In Septemeber 2008, I traveled 6000 miles to Haiti's Kenscoff mountains. My mission: to care for some of the orphaned and abandoned, the sick, malnourished and premature infants of this beautiful but beleagured Caribbean nation.





Sunday, 14 November 2010

I Grieve For The Living

On Monday morning, my Haitian colleagues expressed the belief that I was in shock. They said that I had invested too much into caring for Sophie, to be coping as well as I seemed to be in the days following her death. I told the ladies I was ok, because I knew we had done everything that we could for Sophie, and I told them that I was rejoicing for her, because I was absolutely convinced that she had gone to a place where there was no more pain, and no more suffering.

Today, I am in shock, but I greve for the living and not the dead. On Thursday evening, 3 critically ill babies were admitted to GLA from an Orphanage in a nearby town, located high in the mountains. The missionary who brought them told us that an outbreak of gastroenteritis at that orphanage, had all ready claimed the lives of two infants, earlier that day.


Frandline was the last to arrive, deathly pale, gasping for breath, and so cold that her temperature would not register on a thermometer. The medical team who has been with her had been unable to get an IV line in. Frandline had a large, distended abdomen and she was comatose. While Dixie worked for almost two hours to try to find a vein, I started Frandline on oxygen, and pushed large volumes of fluid through a needle that a Dr had placed into her thigh bone. After boluses of saline and dextrose to bring her blood pressure and blood sugar up, we were relieved to see Frandline regain consciousness.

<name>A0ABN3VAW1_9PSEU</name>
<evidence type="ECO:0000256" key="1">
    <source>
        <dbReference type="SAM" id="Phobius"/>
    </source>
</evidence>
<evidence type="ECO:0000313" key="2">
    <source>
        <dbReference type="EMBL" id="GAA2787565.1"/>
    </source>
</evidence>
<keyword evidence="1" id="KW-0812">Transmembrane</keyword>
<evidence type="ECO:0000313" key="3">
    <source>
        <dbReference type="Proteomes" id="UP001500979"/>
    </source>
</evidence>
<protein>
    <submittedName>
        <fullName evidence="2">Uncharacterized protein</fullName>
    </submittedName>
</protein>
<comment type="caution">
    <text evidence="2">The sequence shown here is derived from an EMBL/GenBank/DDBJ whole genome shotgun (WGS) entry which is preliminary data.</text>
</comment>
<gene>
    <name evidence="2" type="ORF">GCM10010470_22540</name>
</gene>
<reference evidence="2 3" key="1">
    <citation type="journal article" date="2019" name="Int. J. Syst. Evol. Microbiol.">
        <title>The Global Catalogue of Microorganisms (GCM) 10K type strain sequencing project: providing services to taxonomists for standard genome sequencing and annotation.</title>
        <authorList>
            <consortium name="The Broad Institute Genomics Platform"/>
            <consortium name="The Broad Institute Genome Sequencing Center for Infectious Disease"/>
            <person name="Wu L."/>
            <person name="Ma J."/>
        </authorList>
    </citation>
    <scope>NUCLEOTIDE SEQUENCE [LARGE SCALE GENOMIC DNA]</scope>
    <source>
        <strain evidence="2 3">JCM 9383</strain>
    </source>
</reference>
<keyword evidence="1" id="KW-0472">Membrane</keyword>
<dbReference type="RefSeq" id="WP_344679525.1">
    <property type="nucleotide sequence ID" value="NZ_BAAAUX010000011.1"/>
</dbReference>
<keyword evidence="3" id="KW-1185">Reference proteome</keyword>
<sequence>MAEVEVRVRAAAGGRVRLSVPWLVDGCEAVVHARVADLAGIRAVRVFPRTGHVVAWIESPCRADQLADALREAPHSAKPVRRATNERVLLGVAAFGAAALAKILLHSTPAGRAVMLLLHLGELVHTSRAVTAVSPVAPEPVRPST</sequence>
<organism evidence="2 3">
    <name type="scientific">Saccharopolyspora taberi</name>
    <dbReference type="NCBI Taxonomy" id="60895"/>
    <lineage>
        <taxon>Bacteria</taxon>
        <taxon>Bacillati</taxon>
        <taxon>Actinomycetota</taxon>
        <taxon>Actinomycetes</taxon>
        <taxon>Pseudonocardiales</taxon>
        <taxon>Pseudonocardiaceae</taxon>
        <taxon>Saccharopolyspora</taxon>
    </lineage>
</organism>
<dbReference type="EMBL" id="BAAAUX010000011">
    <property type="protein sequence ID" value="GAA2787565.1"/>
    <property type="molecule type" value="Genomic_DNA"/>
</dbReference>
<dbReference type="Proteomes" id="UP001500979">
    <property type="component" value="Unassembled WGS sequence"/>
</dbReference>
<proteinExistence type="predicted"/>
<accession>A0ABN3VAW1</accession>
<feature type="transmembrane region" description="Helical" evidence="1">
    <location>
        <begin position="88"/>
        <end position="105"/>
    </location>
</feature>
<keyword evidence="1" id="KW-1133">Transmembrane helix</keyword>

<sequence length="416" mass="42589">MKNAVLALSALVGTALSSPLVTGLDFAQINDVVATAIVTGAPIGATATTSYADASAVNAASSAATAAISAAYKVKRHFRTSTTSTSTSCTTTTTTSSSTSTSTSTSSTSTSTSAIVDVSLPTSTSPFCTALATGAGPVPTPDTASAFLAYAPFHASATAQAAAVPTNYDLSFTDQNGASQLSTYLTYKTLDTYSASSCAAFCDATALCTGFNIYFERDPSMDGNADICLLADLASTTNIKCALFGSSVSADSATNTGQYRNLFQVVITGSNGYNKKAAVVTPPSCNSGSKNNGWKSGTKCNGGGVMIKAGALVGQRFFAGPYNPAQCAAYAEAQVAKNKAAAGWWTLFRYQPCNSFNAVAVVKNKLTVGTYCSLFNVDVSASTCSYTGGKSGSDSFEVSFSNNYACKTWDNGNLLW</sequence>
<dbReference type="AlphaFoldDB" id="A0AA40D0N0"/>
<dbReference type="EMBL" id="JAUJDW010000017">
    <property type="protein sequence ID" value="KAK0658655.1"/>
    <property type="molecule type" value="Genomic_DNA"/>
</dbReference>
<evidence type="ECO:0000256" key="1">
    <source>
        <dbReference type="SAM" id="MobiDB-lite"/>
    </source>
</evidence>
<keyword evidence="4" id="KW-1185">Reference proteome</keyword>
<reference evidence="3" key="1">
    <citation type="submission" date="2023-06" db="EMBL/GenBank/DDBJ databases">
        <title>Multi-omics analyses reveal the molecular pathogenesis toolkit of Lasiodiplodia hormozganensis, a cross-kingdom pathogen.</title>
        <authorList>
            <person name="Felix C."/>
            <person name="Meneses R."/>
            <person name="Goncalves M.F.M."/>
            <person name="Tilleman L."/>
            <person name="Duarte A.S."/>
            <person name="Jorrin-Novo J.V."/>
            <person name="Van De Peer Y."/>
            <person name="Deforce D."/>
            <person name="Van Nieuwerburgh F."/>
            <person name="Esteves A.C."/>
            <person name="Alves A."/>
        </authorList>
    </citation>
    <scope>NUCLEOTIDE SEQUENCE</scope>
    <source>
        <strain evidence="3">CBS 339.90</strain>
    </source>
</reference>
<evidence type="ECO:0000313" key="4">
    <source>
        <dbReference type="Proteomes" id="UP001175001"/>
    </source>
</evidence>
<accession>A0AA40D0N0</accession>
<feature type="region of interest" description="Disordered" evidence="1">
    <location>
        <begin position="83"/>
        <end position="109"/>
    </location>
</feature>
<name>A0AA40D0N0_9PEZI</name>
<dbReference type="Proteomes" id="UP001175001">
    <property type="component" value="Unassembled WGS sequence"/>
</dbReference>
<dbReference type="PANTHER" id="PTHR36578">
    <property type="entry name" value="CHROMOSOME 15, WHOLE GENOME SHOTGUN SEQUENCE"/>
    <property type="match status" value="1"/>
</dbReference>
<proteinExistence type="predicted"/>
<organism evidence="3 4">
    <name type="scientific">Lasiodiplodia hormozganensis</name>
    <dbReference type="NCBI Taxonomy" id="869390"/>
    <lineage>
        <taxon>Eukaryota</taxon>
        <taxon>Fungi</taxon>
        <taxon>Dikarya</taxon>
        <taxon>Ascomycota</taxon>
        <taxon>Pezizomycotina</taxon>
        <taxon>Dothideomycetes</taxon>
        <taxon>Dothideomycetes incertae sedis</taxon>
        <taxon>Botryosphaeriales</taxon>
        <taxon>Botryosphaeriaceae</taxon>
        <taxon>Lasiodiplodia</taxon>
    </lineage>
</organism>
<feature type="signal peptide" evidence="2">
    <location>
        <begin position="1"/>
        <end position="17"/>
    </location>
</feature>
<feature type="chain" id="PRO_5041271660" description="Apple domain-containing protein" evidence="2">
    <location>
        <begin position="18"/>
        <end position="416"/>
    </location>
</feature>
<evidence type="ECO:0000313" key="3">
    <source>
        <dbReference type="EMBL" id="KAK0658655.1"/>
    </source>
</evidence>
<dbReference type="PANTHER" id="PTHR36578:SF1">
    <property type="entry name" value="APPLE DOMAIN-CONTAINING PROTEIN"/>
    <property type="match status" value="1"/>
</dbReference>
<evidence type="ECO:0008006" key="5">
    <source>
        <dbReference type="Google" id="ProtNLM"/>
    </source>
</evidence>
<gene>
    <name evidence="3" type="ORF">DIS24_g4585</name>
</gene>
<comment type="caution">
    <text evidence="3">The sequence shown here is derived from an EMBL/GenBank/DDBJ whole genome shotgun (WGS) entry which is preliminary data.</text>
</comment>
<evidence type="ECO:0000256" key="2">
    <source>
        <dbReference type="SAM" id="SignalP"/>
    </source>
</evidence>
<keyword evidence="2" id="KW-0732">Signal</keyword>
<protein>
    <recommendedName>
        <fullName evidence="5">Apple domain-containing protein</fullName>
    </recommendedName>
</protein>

Was she out of the woods, one of the missionaries who brought her asked? I was sorry to have to tell the lady that Frandline's condition was still critical. Her pulse oxygen levels were low on oxygen, as was her blood pressure, and she was vomiting altered blood and faeces. We had to place an NG tube down, and aspirate Frandline's stomach contents to prevent her from aspirating. We suspected that the baby had a perforated intestine, or an intestinal obstruction. She needed a surgeon but there was rioting in Port-au-Prince and in Petion-ville, so it was not safe to travel. We poured ice water down the NG tube. It was the only thing that might stop the bleeding. I was struggling to replace the fluid she was losing. The baby was profoundly anaemic and needed a blood transfusion. She couldn't have one tonight.....

Dixie eventually got a working IV line into Frandline's scalp. It was close to midnight when I left the nursery. Frandline was re-hydrated but her body was still in shock. Her temperature was in the normal range and she was awake, but glassy eyed. Her oxygen levels were fair, and her breathing was only slightly laboured.

At 7:30 the next morning, Frandline stopped breathing, and her heart stopped beating. We were unable to resucitate her.